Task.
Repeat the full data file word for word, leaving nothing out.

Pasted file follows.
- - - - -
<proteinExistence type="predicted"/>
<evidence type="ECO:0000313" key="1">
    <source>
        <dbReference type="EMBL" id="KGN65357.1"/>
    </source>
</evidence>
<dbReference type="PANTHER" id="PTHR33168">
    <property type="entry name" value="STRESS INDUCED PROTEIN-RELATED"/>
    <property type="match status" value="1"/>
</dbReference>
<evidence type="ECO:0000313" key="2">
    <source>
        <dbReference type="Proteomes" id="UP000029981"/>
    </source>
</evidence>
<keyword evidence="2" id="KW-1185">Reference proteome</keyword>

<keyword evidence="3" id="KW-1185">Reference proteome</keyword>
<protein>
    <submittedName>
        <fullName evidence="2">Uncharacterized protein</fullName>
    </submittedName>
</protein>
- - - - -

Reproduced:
<proteinExistence type="predicted"/>
<evidence type="ECO:0000313" key="1">
    <source>
        <dbReference type="EMBL" id="KGN65357.1"/>
    </source>
</evidence>
<dbReference type="PANTHER" id="PTHR33168">
    <property type="entry name" value="STRESS INDUCED PROTEIN-RELATED"/>
    <property type="match status" value="1"/>
</dbReference>
<evidence type="ECO:0000313" key="2">
    <source>
        <dbReference type="Proteomes" id="UP000029981"/>
    </source>
</evidence>
<keyword evidence="2" id="KW-1185">Reference proteome</keyword>

<keyword evidence="3" id="KW-1185">Reference proteome</keyword>
<protein>
    <submittedName>
        <fullName evidence="2">Uncharacterized protein</fullName>
    </submittedName>
</protein>